Evaluating Predatory Control of Dense, Slow-growing White Crappie Using Hybrid Saugeye
Carl, Dray Daniel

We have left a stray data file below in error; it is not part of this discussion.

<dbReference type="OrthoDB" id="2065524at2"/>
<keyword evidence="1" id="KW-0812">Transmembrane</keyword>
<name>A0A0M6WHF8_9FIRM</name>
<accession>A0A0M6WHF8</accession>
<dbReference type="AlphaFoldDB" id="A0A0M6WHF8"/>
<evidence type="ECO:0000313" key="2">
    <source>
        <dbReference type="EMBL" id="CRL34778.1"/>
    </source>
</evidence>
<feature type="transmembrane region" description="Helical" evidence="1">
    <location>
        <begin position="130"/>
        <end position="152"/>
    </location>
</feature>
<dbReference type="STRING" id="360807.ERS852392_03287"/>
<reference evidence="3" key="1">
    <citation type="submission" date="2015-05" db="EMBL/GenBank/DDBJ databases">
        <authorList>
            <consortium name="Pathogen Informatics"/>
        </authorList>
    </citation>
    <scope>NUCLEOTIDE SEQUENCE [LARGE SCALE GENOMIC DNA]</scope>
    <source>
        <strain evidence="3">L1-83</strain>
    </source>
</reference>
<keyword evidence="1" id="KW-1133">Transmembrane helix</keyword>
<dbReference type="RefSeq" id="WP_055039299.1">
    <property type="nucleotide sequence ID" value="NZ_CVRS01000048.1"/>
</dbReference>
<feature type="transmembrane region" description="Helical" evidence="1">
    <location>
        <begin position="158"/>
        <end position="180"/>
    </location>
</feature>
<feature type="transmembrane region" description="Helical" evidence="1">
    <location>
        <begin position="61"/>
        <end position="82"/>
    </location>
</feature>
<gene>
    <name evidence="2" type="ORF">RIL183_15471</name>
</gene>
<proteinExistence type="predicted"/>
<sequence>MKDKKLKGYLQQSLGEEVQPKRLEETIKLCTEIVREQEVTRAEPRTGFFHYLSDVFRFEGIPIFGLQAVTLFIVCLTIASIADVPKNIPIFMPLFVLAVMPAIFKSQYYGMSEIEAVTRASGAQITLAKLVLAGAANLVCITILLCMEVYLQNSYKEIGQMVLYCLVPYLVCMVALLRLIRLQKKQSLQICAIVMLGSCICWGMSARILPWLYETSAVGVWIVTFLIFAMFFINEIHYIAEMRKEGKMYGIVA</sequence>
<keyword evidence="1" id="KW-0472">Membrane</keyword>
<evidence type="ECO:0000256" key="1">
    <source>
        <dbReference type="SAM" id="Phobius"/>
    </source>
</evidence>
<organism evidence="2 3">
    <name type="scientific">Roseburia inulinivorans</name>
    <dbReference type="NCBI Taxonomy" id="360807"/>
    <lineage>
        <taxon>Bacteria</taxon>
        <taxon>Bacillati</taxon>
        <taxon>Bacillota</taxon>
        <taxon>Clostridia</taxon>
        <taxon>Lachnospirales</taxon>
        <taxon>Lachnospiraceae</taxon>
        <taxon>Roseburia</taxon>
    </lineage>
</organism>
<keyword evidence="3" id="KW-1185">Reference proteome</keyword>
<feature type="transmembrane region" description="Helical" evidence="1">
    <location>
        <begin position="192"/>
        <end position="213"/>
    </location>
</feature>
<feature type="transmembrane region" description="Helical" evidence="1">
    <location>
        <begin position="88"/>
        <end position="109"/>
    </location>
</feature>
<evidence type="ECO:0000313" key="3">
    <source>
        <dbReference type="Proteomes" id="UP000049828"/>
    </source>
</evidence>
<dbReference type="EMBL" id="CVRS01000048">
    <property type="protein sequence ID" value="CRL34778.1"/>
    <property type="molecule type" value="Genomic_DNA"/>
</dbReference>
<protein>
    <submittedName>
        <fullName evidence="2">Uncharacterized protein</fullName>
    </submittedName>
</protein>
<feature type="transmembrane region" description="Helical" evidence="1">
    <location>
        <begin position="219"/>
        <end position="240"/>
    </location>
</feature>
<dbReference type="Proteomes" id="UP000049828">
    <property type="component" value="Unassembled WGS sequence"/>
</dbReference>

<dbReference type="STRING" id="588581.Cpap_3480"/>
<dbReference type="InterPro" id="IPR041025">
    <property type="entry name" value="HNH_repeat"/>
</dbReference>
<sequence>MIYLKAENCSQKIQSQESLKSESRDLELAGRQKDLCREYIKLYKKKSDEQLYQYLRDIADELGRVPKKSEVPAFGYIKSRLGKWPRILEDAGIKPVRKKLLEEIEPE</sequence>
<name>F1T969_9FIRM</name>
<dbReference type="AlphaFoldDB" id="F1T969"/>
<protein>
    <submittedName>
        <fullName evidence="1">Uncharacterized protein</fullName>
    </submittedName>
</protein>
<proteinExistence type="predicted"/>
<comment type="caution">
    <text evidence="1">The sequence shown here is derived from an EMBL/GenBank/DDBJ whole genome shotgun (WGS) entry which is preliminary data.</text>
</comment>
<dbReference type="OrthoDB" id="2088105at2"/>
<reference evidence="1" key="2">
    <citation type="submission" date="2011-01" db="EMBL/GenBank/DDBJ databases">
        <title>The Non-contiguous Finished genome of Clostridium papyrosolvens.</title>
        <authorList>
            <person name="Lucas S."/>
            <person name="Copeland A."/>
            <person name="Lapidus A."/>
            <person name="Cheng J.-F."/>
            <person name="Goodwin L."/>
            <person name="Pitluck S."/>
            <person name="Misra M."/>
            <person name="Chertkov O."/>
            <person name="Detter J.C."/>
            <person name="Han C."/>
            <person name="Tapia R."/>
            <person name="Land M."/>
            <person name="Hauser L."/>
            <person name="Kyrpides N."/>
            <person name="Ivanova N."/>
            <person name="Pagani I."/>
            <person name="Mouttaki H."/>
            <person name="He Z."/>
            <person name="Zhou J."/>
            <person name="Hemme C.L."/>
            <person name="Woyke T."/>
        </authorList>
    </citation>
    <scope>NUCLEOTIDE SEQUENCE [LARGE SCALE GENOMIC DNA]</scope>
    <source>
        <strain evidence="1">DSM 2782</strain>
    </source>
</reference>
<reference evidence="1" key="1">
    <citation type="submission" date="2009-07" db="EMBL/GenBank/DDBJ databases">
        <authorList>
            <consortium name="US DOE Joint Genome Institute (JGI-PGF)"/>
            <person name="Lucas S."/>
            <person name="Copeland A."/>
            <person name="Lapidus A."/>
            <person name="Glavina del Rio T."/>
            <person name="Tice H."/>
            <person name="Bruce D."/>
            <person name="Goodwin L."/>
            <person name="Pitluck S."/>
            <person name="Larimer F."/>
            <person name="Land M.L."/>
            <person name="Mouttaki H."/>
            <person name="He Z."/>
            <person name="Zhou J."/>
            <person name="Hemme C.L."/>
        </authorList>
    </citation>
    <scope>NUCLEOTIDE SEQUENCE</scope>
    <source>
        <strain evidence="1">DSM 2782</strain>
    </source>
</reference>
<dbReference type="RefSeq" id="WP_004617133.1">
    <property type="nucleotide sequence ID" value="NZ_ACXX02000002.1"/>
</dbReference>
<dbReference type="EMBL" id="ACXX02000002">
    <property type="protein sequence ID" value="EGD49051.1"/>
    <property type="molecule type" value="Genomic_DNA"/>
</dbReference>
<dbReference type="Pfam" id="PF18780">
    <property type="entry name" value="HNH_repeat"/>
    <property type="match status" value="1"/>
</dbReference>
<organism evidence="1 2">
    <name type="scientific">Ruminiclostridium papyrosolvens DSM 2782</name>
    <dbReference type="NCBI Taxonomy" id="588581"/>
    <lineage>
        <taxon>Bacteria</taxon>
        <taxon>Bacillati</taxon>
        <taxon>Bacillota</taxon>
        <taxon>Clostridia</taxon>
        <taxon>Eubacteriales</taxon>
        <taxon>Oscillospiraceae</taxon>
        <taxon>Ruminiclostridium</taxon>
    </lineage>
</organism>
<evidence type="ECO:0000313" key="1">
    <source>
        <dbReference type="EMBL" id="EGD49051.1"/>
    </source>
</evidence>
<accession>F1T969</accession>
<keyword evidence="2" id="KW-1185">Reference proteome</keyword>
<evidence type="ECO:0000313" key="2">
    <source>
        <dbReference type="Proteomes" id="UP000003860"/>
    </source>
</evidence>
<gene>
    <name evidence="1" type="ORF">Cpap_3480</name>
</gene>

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White Crappie Pomoxis annularis is an important sportfish throughout the U.S., but this species notoriously forms "stunted" (high-density, slow-growth) populations. Fishery managers have used a predatory-control strategy of stocking saugeye Sander vitreum x Sander canadense in an attempt to help improve crappie population size structure for anglers seeking larger crappie for recreation or harvest. Saugeye are hypothesized to consume small White Crappie thereby directly reducing crappie population density, indirectly relieving intraspecific competition within the population, and ultimately improving individual crappie growth rates. However, among Oklahoma reservoirs, this management strategy has not consistently improved White Crappie population size structure. Therefore, my research evaluated the overall ability of saugeye introductions to improve growth and size structure of White Crappie populations and evaluated biological mechanisms that might explain variation in management outcomes. I combined White Crappie samples from saugeye-stocked and unstocked lakes in a before-after-control-impact (BACI) design and found that stocked lakes had significantly larger increases in White Crappie size structure and growth than control lakes. However, variation of population demographics increased after saugeye stockings, suggesting some lakes responded better than others. Therefore, I conducted a saugeye diet study (six Oklahoma reservoirs), which revealed saugeye diets varied among lakes, seasons, and saugeye sizes, with consumption of crappie as high as 20-40% by weight for large saugeye (> 460 mm) in summer or fall in some lakes. This observed lake-to-lake variation in saugeye consumption of White Crappie may explain the variable efficacy of this management strategy. I integrated crappie consumption rates from saugeye bioenergetics models into White Crappie population models to explore the biological mechanisms underlying the predatory-control strategy. Predation mortality focused on a narrow range of crappie lengths, and therefore had large population-level effects on White Crappie biomass and growth. Size structure of White Crappie populations was dependent on initial population densities and mortality, and my models fit observed field data well. Overall, growth and size structure improvements were greatest in systems with high initial White Crappie densities, but improvements also had limitations, as biotic interactions are not the only factors shaping White Crappie population dynamics in southern reservoirs.
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